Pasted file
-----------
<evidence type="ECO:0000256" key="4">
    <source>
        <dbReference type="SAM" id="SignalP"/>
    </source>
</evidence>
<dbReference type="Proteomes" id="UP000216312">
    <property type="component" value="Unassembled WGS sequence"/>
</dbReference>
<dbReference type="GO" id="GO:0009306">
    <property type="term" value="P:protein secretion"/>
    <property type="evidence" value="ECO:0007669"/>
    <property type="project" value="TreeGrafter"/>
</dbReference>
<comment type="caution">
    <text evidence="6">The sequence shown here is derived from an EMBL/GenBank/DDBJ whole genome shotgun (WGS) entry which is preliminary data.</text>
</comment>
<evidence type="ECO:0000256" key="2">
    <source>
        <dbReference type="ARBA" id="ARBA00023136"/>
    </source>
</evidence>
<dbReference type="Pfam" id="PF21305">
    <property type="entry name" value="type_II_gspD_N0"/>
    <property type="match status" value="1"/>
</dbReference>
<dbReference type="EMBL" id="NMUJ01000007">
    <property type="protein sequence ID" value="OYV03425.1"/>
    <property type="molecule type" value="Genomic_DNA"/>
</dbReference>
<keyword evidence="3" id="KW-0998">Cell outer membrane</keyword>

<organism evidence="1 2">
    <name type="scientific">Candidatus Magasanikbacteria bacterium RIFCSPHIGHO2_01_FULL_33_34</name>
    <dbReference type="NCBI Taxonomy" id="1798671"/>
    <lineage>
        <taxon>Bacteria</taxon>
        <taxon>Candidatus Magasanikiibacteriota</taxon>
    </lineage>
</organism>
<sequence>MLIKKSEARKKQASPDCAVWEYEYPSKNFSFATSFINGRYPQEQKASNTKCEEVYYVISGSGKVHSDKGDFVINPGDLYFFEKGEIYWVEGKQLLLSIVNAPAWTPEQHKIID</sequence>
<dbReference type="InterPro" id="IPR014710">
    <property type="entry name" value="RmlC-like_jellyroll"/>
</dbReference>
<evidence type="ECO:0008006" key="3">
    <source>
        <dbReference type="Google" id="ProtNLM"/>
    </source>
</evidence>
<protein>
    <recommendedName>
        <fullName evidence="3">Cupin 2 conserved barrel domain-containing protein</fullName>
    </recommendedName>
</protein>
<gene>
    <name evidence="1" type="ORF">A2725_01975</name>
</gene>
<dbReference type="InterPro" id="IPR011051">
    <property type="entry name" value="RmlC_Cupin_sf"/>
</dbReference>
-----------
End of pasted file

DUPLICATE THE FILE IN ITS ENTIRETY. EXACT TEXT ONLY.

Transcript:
<evidence type="ECO:0000256" key="4">
    <source>
        <dbReference type="SAM" id="SignalP"/>
    </source>
</evidence>
<dbReference type="Proteomes" id="UP000216312">
    <property type="component" value="Unassembled WGS sequence"/>
</dbReference>
<dbReference type="GO" id="GO:0009306">
    <property type="term" value="P:protein secretion"/>
    <property type="evidence" value="ECO:0007669"/>
    <property type="project" value="TreeGrafter"/>
</dbReference>
<comment type="caution">
    <text evidence="6">The sequence shown here is derived from an EMBL/GenBank/DDBJ whole genome shotgun (WGS) entry which is preliminary data.</text>
</comment>
<evidence type="ECO:0000256" key="2">
    <source>
        <dbReference type="ARBA" id="ARBA00023136"/>
    </source>
</evidence>
<dbReference type="Pfam" id="PF21305">
    <property type="entry name" value="type_II_gspD_N0"/>
    <property type="match status" value="1"/>
</dbReference>
<dbReference type="EMBL" id="NMUJ01000007">
    <property type="protein sequence ID" value="OYV03425.1"/>
    <property type="molecule type" value="Genomic_DNA"/>
</dbReference>
<keyword evidence="3" id="KW-0998">Cell outer membrane</keyword>

<organism evidence="1 2">
    <name type="scientific">Candidatus Magasanikbacteria bacterium RIFCSPHIGHO2_01_FULL_33_34</name>
    <dbReference type="NCBI Taxonomy" id="1798671"/>
    <lineage>
        <taxon>Bacteria</taxon>
        <taxon>Candidatus Magasanikiibacteriota</taxon>
    </lineage>
</organism>
<sequence>MLIKKSEARKKQASPDCAVWEYEYPSKNFSFATSFINGRYPQEQKASNTKCEEVYYVISGSGKVHSDKGDFVINPGDLYFFEKGEIYWVEGKQLLLSIVNAPAWTPEQHKIID</sequence>
<dbReference type="InterPro" id="IPR014710">
    <property type="entry name" value="RmlC-like_jellyroll"/>
</dbReference>
<evidence type="ECO:0008006" key="3">
    <source>
        <dbReference type="Google" id="ProtNLM"/>
    </source>
</evidence>
<protein>
    <recommendedName>
        <fullName evidence="3">Cupin 2 conserved barrel domain-containing protein</fullName>
    </recommendedName>
</protein>
<gene>
    <name evidence="1" type="ORF">A2725_01975</name>
</gene>
<dbReference type="InterPro" id="IPR011051">
    <property type="entry name" value="RmlC_Cupin_sf"/>
</dbReference>